Abbas to Host Arab List MKs, but Some Party Members Fear Getting Too Close

Some of the Joint List MKs are concerned that close public ties with the PA could have a negative effect on the party in Israel.

Jack Khoury
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PA President Mahmoud Abbas speaks with Palestinian leaders on December 18, 2014, in the West Bank city of RamallahץCredit: AFP
Jack Khoury

Palestinian Authority President Mahmoud Abbas is planning to host a reception for Joint List MKs after they are sworn in and hold discussions with them on political developments in Israel and the lawmakers’ Knesset activity, an official in Abbas’ office said Wednesday.

The official said the PA does not expect the MKs to focus solely on the Palestinian issue, but said it was important for discussions of peace and ending the occupation to have a prominent place in Israeli political discourse.

Joint List officials confirmed plans for the reception, but some of the 13 MKs on the ticket, an alliance between Israel’s Arab parties and the Arab-Jewish Hadash party, were not pleased the PA had publicized the meeting. Some of the MKs are concerned that close public ties with the PA could have a negative effect on the party in Israel.

“The Joint List is prepared to hold meetings with anyone in the country, in the occupied territories or abroad and make every effort to advance a just peace based on United Nations resolutions, not to mention the leadership of the Palestinian people, which is not finding a partner on the Israeli side,” the party said in a statement. “The Joint List will continue to conduct courageous and frank discourse with all of the citizens in Israel and continue to fight for the liberation of both peoples from the occupation. We believe that is in the genuine interest of both peoples.”

The Palestinian Authority has shown great interest in political developments among Israeli Arabs, particularly the success of Joint List, which has become the third-largest party in the Knesset. Its constituent factions merged after the electoral threshold was raised, requiring parties to win at least 3.25 percent of the vote in order to get into the Knesset.

Leaders of each of the four factions that make up the party — Hadash’s Ayman Odeh, who heads the party; Masud Ganaim of the Islamic Movement; Jamal Zahalka of Balad; and Osama Saadia of Ta’al — met with Fatah officials at Abbas’ Muqata headquarters in Ramallah this week. Mohammed al-Madani, the Abbas representative responsible for contact with the Israeli public, was present at the meeting.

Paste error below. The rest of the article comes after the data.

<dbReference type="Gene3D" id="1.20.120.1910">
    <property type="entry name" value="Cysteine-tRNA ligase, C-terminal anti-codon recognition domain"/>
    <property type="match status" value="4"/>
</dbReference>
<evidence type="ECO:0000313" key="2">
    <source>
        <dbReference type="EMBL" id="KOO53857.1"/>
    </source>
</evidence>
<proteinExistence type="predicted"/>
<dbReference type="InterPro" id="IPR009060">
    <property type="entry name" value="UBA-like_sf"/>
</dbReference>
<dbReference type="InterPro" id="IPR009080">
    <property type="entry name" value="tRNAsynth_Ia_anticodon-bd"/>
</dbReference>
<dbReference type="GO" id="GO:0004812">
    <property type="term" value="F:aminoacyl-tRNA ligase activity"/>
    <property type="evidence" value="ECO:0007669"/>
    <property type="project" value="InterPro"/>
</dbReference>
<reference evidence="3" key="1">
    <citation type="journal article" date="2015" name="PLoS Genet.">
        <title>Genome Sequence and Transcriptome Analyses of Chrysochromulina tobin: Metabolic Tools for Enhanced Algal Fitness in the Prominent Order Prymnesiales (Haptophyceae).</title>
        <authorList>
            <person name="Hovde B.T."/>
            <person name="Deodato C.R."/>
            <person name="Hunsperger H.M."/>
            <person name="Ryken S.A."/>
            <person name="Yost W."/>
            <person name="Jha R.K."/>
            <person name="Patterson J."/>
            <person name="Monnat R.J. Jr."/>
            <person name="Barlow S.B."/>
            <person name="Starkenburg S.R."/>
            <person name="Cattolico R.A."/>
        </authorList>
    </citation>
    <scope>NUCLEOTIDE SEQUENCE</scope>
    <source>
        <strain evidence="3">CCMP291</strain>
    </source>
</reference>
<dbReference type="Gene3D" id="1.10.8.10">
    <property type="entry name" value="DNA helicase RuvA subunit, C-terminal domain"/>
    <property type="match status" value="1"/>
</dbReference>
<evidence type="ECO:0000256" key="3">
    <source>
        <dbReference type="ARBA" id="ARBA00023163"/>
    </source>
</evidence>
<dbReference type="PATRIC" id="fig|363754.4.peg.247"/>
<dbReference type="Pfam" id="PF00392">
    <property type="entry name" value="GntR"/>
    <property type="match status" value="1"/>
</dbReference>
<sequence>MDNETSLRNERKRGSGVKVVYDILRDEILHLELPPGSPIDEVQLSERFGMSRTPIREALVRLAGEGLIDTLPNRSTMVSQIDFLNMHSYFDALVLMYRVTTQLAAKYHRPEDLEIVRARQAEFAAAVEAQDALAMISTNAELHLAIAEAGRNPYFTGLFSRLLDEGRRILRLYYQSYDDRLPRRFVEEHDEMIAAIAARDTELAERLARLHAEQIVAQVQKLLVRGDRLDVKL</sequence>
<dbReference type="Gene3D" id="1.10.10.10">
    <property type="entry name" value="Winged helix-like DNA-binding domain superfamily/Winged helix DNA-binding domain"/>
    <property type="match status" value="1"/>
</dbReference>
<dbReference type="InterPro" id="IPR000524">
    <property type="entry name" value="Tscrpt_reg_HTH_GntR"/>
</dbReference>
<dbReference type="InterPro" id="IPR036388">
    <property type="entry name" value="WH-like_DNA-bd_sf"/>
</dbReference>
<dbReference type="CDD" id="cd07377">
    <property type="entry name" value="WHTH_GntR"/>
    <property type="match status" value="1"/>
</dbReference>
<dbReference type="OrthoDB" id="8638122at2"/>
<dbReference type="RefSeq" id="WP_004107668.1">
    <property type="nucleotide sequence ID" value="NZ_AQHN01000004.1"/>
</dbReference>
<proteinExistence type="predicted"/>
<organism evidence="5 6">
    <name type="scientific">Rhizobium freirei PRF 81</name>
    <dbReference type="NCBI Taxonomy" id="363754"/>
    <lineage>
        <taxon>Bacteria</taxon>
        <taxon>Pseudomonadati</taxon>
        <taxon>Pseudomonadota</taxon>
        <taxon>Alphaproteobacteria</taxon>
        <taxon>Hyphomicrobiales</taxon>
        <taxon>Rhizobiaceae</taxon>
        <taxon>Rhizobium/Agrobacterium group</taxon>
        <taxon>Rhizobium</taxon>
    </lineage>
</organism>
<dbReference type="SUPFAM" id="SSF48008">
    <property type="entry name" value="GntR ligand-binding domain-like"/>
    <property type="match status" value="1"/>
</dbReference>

Abbas, who had pushed for the formation of Joint List, met with several of the candidates on the ticket in the run-up to the March 17 election.

Out of patience

The Palestinian Authority is closely following comments by American officials regarding Israel and the peace process, but they don’t appear to be banking on any fundamental policy shift on the part of the U.S. administration. A senior Palestinian official said recent comments by U.S. President Barack Obama and other administration officials critical of Netanyahu are encouraging, but don’t provide anything specific for the Palestinian leadership to hold onto.

At the most recent meeting between Abbas and U.S. Secretary of State John Kerry on the sidelines of an economic conference in Egypt, the Palestinian president came away disappointed, the PA official said. “Kerry again spoke about ideas that he is trying to develop and asked for patience from Abu Mazen [Abbas], and Abu Mazen made it clear to him that his patience has been exhausted,” the official said.

Palestinian officials have said the Obama administration was counting on Netanyahu to lose the election, saying Washington is now trying to figure out its next step in the region. Palestinian chief negotiator Saeb Erekat recently went to Washington for meetings with senior American officials and representatives of the American Jewish community to discuss what comes next.

Officials in Ramallah said that at this stage the Palestinian leadership would not press for additional UN Security Council action on behalf of the Palestinians because any majority vote is still dependent on the United States, which may require recognition of Israel as a Jewish state as a condition for not vetoing resolutions. Instead, the PA appears set to press for action by the International Criminal Court in The Hague.

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